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Timothy Walsh's study of the function and significance of absence in literature demonstrates its centrality in terms of both literary technique and philosophical consequence. Textual gaps, narrative lacunae, and strategic vagueness, together with the uncertainties that such devices inevitably generate, have been essential elements of literature from Lao-Tzu to Lawrence, from Chaucer to Faulkner and beyond. Walsh finds that poststructural approaches to indeterminacy tend to overlook the specific and productive roles that absence and uncertainty often play within the overall design of a work. The aesthetic generation of uncertainty, he demonstrates, is not a roadblock on the path to meaning or a sign of some radical and suppressed internal contradiction; rather, it is as basic an artistic aim as the desire to evoke sympathy, laughter, or outrage. Coining the phrase "structured absence" to explain a central tenet in his discussion of the "mechanics" of uncertainty, Walsh analyzes various literary devices and tropes involved in generating a felt sense of absence and a purposeful uncertainty. Structured absences, he demonstrates, combine to form intricate patterns and networks, which explains how the dynamic potential of uncertainty can increase exponentially through a deft orchestration of absence. Walsh argues that the use of absence in works of art--of silence, shadow, blankness, and void--is a principal means by which the inherent biological limitations of human consciousness and of human language are encoded in aesthetic constructs. Because of the limitations of our senses and because we often are more attuned to what lies beyond the threshold of perceptual limits, the lacunae in artistic works represent attempts to replicate the real and inescapable limits of human experience.

Places of Mind

Author : Timothy Brennan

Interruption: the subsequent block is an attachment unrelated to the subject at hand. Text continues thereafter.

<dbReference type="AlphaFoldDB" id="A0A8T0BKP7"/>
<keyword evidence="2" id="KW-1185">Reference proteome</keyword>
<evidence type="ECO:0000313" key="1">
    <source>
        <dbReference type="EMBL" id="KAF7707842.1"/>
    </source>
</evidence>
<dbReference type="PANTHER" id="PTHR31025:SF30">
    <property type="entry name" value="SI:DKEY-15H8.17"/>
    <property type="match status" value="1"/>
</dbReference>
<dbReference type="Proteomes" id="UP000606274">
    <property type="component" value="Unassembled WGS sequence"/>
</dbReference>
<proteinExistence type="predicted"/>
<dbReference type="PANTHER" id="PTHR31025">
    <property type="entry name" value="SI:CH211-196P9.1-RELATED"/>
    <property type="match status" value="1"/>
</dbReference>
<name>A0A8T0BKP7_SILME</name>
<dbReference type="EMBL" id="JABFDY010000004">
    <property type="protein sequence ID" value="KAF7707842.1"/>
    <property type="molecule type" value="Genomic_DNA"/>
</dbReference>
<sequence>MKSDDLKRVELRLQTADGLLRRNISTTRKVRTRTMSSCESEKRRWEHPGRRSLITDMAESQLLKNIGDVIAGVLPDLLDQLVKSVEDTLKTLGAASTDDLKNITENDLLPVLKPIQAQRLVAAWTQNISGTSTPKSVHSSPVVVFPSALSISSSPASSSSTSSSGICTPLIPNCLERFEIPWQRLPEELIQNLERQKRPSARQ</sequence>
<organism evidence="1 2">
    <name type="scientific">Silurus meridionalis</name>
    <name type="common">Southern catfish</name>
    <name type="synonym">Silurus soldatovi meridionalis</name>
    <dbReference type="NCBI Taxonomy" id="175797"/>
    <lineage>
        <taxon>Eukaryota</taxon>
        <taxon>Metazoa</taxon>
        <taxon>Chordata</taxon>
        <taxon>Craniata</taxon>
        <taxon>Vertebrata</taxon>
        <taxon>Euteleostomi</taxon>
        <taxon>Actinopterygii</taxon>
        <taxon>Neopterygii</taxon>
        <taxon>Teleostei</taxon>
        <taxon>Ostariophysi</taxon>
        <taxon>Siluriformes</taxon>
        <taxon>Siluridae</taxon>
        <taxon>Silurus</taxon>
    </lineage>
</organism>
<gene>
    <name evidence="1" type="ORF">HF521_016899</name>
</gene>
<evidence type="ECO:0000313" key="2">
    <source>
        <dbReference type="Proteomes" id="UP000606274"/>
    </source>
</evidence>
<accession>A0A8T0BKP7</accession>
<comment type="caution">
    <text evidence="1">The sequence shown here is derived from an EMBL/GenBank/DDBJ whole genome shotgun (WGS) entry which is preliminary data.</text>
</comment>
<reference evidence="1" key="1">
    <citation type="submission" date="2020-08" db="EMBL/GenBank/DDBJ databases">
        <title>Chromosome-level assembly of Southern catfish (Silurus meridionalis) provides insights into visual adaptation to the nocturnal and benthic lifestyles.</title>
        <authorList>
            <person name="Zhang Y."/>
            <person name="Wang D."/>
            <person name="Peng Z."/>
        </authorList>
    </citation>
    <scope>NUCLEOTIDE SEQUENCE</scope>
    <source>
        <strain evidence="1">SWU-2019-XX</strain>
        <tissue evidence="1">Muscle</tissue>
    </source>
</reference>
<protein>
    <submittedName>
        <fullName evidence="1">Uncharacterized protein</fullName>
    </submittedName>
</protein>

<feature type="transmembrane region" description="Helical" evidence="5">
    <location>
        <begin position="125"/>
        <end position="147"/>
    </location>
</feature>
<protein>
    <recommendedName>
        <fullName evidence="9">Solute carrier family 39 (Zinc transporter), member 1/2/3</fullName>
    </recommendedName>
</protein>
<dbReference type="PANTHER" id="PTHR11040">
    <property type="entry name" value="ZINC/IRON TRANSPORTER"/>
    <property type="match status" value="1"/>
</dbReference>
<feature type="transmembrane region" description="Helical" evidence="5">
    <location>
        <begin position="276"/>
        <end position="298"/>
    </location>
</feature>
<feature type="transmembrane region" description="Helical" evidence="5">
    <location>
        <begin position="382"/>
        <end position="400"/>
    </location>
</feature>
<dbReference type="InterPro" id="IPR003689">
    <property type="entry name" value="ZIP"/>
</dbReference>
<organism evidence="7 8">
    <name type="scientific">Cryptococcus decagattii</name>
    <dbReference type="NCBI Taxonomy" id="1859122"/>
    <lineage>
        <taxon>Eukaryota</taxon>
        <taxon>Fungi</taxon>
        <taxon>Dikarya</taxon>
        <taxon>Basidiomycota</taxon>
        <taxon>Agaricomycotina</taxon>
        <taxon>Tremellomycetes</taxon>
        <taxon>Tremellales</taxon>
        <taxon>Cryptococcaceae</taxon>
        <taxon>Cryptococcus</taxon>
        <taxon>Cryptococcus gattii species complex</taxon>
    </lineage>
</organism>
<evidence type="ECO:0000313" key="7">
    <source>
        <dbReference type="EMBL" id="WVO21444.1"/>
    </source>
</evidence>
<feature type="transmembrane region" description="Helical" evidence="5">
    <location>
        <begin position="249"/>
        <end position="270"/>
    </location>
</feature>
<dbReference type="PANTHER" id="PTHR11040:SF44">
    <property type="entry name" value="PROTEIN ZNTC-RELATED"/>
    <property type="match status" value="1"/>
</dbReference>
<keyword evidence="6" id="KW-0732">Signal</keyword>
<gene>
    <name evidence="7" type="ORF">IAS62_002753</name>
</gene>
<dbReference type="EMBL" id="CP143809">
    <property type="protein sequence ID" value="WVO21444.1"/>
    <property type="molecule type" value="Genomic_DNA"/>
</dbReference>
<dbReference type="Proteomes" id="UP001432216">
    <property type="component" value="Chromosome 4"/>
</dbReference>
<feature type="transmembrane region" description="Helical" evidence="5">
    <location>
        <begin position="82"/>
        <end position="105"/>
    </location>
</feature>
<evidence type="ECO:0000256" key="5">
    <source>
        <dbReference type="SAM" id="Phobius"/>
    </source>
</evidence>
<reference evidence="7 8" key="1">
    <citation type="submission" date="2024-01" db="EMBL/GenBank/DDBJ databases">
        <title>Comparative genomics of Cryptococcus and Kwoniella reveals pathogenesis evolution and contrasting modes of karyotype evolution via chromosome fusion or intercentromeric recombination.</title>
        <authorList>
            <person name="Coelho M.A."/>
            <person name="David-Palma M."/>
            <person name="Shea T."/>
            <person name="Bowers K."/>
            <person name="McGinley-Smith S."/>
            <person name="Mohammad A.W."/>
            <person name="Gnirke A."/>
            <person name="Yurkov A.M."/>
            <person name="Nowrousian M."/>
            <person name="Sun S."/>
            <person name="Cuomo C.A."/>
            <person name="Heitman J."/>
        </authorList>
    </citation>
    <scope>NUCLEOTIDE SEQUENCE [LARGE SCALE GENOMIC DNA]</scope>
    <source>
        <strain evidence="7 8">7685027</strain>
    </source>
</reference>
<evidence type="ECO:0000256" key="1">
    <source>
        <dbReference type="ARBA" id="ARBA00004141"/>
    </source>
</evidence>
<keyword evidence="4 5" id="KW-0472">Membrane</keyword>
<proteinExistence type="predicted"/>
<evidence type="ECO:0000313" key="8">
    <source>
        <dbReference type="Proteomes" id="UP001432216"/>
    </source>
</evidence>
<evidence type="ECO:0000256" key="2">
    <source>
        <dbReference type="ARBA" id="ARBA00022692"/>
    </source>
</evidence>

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SHORTLISTED FOR THE PALESTINE BOOK AWARDS Drawing on extensive archival sources and hundreds of interviews, Timothy Brennan's Places of Mind is the first comprehensive biography of Said, one of the most controversial and celebrated intellectuals of the 20th century. In Brennan's masterful work, Said, the pioneer of post-colonial studies, a tireless champion for his native Palestine, and an erudite literary critic, emerges as a self-doubting, tender, and eloquent advocate of literature's dramatic effects on politics and civic life. Places of the Mind charts the intertwined routes of Said's intellectual development, revealing him as a study in opposites: a cajoler and strategist, a New York intellectual with a foot in Beirut, an orchestra impresario in Weimar and Ramallah, a raconteur on national television, a Palestinian negotiator at the State Department, and an actor in films in which he played himself. Brennan traces the Arab influences of Said's thinking along with his tutelage under Lebanese statesmen, off-beat modernist auteurs, and New York literati, as Said grew into a scholar whose influential writings changed the face of university life forever. With both intimidating brilliance and charm, Said turned these resources into a groundbreaking counter-tradition of radical humanism, set against the backdrop of techno-scientific dominance and religious war. With unparalleled clarity, Said gave the humanities a new authority in the age of Reaganism that continues today. Drawing on the testimonies of family, friends, students, and antagonists alike, and aided by FBI files, unpublished writing, and Said's drafts of novels and personal letters, Places of the Mind captures Said's intellectual breadth and influence in an unprecedented, intimate, and compelling portrait of one of the great minds of the twentieth century.